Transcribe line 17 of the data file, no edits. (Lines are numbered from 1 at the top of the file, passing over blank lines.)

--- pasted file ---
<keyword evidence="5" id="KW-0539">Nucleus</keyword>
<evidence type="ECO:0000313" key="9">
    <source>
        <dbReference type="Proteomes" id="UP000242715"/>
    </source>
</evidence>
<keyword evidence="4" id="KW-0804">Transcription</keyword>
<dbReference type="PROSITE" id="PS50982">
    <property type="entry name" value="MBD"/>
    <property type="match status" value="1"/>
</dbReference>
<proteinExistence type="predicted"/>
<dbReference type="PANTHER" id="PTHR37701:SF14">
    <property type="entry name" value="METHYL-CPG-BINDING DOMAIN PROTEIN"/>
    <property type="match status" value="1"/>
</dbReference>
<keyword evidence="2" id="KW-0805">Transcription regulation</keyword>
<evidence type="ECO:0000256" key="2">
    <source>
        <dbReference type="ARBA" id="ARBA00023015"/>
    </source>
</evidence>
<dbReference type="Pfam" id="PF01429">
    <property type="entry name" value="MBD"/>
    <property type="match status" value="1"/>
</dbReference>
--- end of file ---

<keyword evidence="2" id="KW-0805">Transcription regulation</keyword>